1. Use an extension cord. Yep. Just plug the LEDs and their power brick into an extension cord. The longer the better. The inductance will help attenuate the high frequency noise some, and the longer the cord, the more the attenuation. It might help or it might do very little but it is so low-effort, might as well try, right?

2. Put it on a different circuit. If you're clever, you can double up with #1 by using a extension cord to plug it in to a different circuit (but keep the LEDs where you want them).

3. Add some ferrites. Search for cable ferrites on Amazon or your online vendor of choice, they are widely available. They clip around the power cord (or better still, extension cord) of the supply powering the LEDs. Put an additional one so there are ferrites on opposite ends of the cord for more attenuation.

4. Add an RFI filter. It can be difficult to know how well these will work, but it will work better when used with cable ferrites than alone. These are also widely available on amazon, though usually you will have to wire directly through them. You can find similar ones that have a proper plug and outlet by searching for power conditioners. Ones that specifically mention 'RFI' as opposed to just 'EMI' filtering will probably work best (RFI implies higher frequency filtering), but a regular EMI filter will help to some degree.

5. Just try a different power supply. This isn't the hardest, but I put it last because it probably won't help. It is worth a shot though. Unless... you have an old non-switching wallwart laying around somewhere. You know the kind, big, heavy, ugly, from the early 1990s. The important point is heavy. A 12 V one of these might cure your problem completely - inside they have a big old 60 Hz transformer and a bridge rectifier and a filtering capacitor. These won't cause the high frequency harmonics when powering the LEDs, but they also might have poor regulation, and could shorten the life of the LEDs. And the LEDs will flicker. At 60 Hz. Like fluorescent lights. This is item 0 because it is an option but probably not one you want.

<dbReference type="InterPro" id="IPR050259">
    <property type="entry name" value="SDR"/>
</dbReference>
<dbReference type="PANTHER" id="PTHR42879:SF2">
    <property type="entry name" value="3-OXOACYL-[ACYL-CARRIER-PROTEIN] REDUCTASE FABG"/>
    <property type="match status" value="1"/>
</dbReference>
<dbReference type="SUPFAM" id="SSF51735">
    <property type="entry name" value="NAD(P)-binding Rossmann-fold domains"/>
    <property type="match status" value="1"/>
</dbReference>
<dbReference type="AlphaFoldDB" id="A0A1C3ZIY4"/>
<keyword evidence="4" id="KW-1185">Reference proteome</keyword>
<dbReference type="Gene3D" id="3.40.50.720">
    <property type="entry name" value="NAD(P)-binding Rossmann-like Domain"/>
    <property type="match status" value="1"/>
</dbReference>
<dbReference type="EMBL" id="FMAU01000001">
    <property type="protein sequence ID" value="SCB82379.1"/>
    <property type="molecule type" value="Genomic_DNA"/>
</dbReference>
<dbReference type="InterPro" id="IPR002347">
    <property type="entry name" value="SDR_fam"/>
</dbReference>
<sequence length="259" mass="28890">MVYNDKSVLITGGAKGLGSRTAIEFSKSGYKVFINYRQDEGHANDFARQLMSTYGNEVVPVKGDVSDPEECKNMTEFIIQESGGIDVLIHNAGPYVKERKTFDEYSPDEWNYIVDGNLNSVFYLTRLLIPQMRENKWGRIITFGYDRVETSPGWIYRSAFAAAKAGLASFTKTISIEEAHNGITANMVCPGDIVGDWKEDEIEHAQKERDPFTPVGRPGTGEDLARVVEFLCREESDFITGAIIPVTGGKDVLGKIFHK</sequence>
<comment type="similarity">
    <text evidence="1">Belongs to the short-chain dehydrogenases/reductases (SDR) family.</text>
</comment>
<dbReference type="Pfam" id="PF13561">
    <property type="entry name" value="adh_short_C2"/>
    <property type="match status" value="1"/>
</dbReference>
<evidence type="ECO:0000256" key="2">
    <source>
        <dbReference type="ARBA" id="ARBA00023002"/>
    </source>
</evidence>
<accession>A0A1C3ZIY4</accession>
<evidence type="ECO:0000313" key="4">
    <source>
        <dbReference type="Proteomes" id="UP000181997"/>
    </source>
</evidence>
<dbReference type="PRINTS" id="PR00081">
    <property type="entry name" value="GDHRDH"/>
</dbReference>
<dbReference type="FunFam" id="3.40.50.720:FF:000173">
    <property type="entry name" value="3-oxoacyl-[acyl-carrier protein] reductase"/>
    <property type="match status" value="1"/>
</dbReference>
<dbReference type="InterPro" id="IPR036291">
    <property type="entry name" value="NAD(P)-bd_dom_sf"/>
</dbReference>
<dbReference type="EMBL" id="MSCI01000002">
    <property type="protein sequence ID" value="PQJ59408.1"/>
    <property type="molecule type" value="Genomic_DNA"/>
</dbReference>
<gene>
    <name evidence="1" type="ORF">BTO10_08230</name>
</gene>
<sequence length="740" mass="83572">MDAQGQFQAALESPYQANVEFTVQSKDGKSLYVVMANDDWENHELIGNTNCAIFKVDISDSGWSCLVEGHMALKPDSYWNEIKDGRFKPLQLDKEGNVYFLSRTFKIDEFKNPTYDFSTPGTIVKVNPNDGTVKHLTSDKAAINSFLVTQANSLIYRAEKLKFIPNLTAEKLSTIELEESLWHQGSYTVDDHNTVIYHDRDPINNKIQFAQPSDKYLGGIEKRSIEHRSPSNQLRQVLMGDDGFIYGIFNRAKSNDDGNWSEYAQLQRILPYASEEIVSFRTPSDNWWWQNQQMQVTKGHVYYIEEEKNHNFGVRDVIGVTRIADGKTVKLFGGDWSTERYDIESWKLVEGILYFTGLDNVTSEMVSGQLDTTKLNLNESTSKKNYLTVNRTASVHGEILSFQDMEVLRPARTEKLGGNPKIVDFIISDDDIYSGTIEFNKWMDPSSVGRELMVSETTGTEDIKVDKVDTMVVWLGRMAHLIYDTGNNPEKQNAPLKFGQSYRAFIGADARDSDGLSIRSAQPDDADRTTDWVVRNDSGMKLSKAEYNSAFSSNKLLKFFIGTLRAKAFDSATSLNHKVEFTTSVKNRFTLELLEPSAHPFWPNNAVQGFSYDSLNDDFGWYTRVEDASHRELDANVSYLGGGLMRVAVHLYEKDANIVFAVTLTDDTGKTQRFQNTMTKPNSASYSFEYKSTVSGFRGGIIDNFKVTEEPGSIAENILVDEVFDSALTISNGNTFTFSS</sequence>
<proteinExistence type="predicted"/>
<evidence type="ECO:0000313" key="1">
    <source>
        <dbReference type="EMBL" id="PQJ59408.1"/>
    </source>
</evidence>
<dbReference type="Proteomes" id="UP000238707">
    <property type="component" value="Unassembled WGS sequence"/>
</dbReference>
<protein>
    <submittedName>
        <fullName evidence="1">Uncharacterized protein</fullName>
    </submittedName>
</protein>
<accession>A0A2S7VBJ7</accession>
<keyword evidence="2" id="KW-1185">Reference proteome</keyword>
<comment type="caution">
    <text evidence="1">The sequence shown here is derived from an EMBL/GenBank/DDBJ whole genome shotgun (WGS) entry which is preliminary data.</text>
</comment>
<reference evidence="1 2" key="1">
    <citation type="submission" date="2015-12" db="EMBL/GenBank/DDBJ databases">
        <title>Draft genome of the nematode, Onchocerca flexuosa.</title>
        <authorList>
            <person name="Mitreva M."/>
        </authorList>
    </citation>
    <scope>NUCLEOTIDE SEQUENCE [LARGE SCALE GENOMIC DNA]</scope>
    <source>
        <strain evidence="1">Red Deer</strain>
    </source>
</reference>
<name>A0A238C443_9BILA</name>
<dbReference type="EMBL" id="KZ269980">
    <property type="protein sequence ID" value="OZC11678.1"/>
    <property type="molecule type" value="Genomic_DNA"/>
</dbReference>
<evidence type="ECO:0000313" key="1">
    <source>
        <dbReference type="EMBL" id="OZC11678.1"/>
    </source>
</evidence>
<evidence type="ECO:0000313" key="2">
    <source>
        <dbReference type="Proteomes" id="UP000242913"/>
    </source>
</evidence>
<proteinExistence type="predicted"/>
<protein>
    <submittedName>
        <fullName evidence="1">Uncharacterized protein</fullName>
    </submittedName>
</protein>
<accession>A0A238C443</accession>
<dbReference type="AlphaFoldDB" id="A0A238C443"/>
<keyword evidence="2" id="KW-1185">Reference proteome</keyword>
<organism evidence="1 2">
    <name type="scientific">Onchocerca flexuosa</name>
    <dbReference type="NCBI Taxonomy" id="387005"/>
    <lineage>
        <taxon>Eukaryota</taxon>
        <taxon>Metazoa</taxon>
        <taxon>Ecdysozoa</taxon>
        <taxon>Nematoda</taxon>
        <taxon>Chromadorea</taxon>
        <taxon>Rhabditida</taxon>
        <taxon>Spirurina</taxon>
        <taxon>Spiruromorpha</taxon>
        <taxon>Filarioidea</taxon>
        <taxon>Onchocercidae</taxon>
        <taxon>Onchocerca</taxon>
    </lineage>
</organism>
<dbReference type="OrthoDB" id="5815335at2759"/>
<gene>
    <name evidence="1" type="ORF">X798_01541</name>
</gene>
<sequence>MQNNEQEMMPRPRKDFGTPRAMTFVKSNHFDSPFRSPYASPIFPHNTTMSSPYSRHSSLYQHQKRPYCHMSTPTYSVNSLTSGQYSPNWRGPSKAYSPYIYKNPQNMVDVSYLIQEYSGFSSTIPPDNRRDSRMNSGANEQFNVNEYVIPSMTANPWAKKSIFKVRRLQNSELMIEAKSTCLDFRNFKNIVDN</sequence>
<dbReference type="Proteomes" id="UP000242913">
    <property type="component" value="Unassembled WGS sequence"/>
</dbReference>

Good luck! You might just get away with the extension cord trick. Definitely give that a try if you have one that isn't being used. Your mileage may (will) vary though.


@metacolin is generally right, but my first action would be to throw away the LED PSU and get a better one.

The powerline ethernet works by injecting high-frequency currents into the power line. It takes care not to inject much, because for other devices this accounts for lowering the power quality. This is why it is easily affected by powerline noise.

The power adapter works internally by creating high-frequency currents and SHOULD take care not to inject them neither into the power line, nor into its 12V output.

If it does, it is not because it needs to, but because it is of pretty much low quality.

This low quality could manifest not only by the high-frequency noise, but by other important things like, e.g. poor fire safety. Or just wait until your power company finds out that something interferes with your power meter (well, this is less probable).

I am sure you do have more than 10 devices in your house that have either internal switching-mode power supply, or an external "power brick" that is generally the same. Including, in the first place, the computer you use your Internet connection with and the powerline ethernet adapters themselves. None of them interferes with your connection, does it?

p.s. if at all possible, get rid of the powerline ethernet as well. A can full of worms in itself, it is.